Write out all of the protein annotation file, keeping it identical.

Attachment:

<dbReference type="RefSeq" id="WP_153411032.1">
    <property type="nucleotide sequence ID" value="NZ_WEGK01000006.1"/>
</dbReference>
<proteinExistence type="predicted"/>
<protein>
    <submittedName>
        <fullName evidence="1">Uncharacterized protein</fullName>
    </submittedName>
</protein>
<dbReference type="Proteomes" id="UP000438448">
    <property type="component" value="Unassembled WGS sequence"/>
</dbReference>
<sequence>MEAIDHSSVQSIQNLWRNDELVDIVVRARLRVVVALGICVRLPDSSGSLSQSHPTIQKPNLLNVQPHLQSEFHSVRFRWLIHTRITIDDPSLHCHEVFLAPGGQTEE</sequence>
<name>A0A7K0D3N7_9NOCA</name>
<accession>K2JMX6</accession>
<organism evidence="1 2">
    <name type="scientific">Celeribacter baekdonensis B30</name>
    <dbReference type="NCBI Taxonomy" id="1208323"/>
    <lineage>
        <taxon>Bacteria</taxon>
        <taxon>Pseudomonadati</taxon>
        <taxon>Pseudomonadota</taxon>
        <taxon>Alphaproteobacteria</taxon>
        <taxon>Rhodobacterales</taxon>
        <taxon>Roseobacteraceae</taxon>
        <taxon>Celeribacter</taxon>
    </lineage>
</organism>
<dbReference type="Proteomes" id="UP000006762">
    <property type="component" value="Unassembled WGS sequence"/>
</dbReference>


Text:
<dbReference type="RefSeq" id="WP_153411032.1">
    <property type="nucleotide sequence ID" value="NZ_WEGK01000006.1"/>
</dbReference>
<proteinExistence type="predicted"/>
<protein>
    <submittedName>
        <fullName evidence="1">Uncharacterized protein</fullName>
    </submittedName>
</protein>
<dbReference type="Proteomes" id="UP000438448">
    <property type="component" value="Unassembled WGS sequence"/>
</dbReference>
<sequence>MEAIDHSSVQSIQNLWRNDELVDIVVRARLRVVVALGICVRLPDSSGSLSQSHPTIQKPNLLNVQPHLQSEFHSVRFRWLIHTRITIDDPSLHCHEVFLAPGGQTEE</sequence>
<name>A0A7K0D3N7_9NOCA</name>
<accession>K2JMX6</accession>
<organism evidence="1 2">
    <name type="scientific">Celeribacter baekdonensis B30</name>
    <dbReference type="NCBI Taxonomy" id="1208323"/>
    <lineage>
        <taxon>Bacteria</taxon>
        <taxon>Pseudomonadati</taxon>
        <taxon>Pseudomonadota</taxon>
        <taxon>Alphaproteobacteria</taxon>
        <taxon>Rhodobacterales</taxon>
        <taxon>Roseobacteraceae</taxon>
        <taxon>Celeribacter</taxon>
    </lineage>
</organism>
<dbReference type="Proteomes" id="UP000006762">
    <property type="component" value="Unassembled WGS sequence"/>
</dbReference>